Wheels Turn: Bicycles, the past and future of transportation

March 2017 marked the 200th anniversary of the Velocipede (aka Dandy Horse), the first bicycle.  While it was a simple construction (two wheels with a connecting bar to sit on and push the ground with your feet), it was the first non-motorized transport that didn’t involve animals.

Bicycles played a huge role in the emancipation of women, allowing them to wear more functional clothing.  Bicycles allowed women to travel, but Victorian era clothing would be impossible on a bicycle.  Shorter skirts and pants for women were necessary and became socially acceptable clothing in the 20th century.

One hundred years ago, Alice Hawkins, a suffragette, cycled around Leicester promoting the women’s rights movement, causing outrage by being one of the first ladies to wear pantaloons in the city. During the fight to win the vote the bicycle became not only a tool but also a symbol for the emancipation of women.

The American civil rights leader, Susan B Anthony, wrote in 1896:

“I think [the bicycle] has done more to emancipate women than any one thing in the world. I rejoice every time I see a woman ride by on a bike. It gives her a feeling of self-reliance and independence the moment she takes her seat; and away she goes, the picture of untrammelled womanhood.”

Bicycles have also played a huge part in warfare.  Forget the Swiss, think Britain, Nazi Germany, Japan (some called it “bicycle blitzkrieg”), Vietnam in its defence of the country, and the US during its illegal invasions of Iraq and Afghanistan.  They have long been used as fast transport for ground troops, messengers, and silent assaults upon enemy positions.

On October 13, 1967, Jack Salisbury, a New York Times reporter, testified before the Senate Foreign Relations Committee, saying, I literally believe that without bikes theyd have to get out of the war. He had seen first hand in North Vietnam how both the Viet Cong and the North Vietnamese Army relied upon the bicycle to supply their troops. Senator Fulbright responded, Why dont we concentrate on bombing their bicycles instead of the bridges? Does the Pentagon know about this? According to reports, the room erupted in laughter at the idea of American bombers hunting bicycles.

US politicians may have been laughing, but the generals weren’t.  They knew.

It wasn’t just in the 20th century.  In the late 19th century, the US’s 25th Infantry Bicycle Corps performed a 1900 mile test to prove the viability of the bicycle for troop movement in warfare.  This test also played a role in acceptance of black soldiers in the US military.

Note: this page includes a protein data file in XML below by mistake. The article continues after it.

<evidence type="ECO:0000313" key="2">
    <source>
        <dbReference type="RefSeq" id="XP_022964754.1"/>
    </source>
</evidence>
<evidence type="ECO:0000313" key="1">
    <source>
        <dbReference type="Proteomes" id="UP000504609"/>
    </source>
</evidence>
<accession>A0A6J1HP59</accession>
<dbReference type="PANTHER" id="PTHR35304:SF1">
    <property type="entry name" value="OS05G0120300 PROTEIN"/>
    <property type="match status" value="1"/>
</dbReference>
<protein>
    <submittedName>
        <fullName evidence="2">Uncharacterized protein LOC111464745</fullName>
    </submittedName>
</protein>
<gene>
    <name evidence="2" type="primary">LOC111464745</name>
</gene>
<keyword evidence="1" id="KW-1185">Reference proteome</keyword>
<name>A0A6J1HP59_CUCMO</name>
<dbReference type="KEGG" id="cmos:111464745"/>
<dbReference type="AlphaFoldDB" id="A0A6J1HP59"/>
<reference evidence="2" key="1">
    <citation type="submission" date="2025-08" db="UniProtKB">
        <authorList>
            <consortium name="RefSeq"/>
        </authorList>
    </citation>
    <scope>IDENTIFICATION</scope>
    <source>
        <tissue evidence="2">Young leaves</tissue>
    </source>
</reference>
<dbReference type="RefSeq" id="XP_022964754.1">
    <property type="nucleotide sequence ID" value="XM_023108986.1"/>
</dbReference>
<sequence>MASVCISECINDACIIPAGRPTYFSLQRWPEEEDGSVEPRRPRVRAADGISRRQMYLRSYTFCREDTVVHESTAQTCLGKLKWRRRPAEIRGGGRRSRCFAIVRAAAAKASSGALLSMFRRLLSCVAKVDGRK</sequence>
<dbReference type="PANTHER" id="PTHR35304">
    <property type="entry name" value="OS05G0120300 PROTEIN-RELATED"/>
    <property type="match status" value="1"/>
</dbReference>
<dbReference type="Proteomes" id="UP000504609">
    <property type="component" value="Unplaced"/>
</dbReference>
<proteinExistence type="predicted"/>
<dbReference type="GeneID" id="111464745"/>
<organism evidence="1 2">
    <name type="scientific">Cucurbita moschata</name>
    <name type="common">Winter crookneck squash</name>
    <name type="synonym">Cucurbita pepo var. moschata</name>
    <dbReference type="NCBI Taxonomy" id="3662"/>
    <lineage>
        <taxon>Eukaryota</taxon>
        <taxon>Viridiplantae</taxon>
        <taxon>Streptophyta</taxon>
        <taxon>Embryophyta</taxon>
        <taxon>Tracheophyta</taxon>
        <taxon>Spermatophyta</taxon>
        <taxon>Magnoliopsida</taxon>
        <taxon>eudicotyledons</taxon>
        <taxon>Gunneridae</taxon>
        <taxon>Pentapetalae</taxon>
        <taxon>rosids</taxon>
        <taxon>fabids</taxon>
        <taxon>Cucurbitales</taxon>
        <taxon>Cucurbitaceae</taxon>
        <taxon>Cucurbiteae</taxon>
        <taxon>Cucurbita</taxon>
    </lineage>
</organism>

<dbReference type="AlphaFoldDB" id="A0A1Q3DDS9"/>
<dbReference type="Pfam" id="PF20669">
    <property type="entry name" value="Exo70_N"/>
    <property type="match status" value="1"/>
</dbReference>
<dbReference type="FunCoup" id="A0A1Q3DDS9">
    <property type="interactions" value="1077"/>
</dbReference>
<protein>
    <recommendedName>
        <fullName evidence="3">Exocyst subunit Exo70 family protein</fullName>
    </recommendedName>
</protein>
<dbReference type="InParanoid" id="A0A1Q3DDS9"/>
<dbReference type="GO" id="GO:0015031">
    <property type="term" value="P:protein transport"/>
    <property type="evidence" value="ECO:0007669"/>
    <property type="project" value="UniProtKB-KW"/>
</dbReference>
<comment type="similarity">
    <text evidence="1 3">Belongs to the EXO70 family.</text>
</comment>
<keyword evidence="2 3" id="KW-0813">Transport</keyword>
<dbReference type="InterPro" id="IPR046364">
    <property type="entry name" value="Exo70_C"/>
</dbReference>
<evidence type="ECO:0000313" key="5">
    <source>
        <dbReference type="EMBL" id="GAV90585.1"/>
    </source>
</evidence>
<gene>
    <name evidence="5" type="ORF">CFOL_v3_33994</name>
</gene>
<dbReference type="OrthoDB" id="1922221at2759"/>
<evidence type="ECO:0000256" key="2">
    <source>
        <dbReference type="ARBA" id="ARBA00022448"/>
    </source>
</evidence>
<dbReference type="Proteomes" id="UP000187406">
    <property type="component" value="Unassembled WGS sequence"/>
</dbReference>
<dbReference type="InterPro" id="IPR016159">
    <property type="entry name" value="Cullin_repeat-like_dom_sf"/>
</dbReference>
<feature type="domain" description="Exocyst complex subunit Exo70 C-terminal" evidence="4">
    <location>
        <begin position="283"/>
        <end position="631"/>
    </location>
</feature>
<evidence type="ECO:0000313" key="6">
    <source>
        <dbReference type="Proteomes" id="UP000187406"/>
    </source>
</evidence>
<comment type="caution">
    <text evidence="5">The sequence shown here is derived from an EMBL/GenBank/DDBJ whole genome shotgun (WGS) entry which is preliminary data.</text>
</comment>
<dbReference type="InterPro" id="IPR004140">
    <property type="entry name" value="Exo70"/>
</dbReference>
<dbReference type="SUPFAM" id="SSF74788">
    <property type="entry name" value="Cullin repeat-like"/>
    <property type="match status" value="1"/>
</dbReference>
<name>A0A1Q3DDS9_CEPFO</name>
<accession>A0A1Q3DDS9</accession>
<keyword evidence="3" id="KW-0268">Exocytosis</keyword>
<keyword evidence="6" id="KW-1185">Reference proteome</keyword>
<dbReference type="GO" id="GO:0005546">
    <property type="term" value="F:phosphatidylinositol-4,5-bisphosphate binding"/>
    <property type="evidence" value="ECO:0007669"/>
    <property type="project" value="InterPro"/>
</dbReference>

In June of 1897, the all-black company of the 25th Mobile Infantry, under command of a white lieutenant and accompanied by a medic and a journalist, embarked on a journey across America’s heartland — from Fort Missoula, Montana, to St. Louis, Missouri — to “test most thoroughly the bicycle as a means of transportation for troops.”

Their trek would span 41 days and 1,900 miles and pit the men against sandhills, the Rocky Mountains, rain, snow, poison, and more. Decades before Dr. King had his famous dream, these men were sweating together, bleeding together, and biking together as a team.

Their trip proved two truths that we should hold self-evident today: 1) All men are created equal; 2) All men are nowhere near as tough as they were in 1897.

Two-Wheeled Warriors – A Brief History of Bicycles on the Battlefield

Bicycles are the transportation of the future, not the past.  Environmental issues are forcing cities and countries to seriously rethink personal automotive transportation and put the focus on mass transit.  The “last mile problem” (i.e. not everyone lives or works next to transit) is why the car mentality persists.  But with problems like pollution and climate change, rail becoming more accomodating to bicycles, cities building more bike lanes, and folding bicycles becoming more reliable and cheaper, the days of the car may be numbered.

Electric bicycles are as viable as electric cars.  As battery power storage improves and batteries shrink in size, why move a one ton car when you can move a 30kg bicycle with a far smaller battery?  For those with limited endurance or physical mobility but can still walk, an electric bicycle is more than sufficient for travelling locally without reliance on vehicles or public transit.  Electric bicycles offer speed and distance (up to 24kmh and ranges up to 50km) without requiring licenses or registration. For those who lose (or should lose) their licenses due to an inability to drive safely anymore, it is a viable alternative transporation.

There is a lot of snobbery towards bicycles and cyclists, plenty of unthinking people with anti-bicycle attitudes who should never be allowed to drive.   The reality is, bicycles aren’t “outdated technology”, they are not a “hindrance to traffic”.  Bicycles are the most efficient mode of transportation in terms of power to distance travelled.  They aren’t just here to stay, they are on the rise.

And if you still don’t agree or like bicycles, I say on yer bike.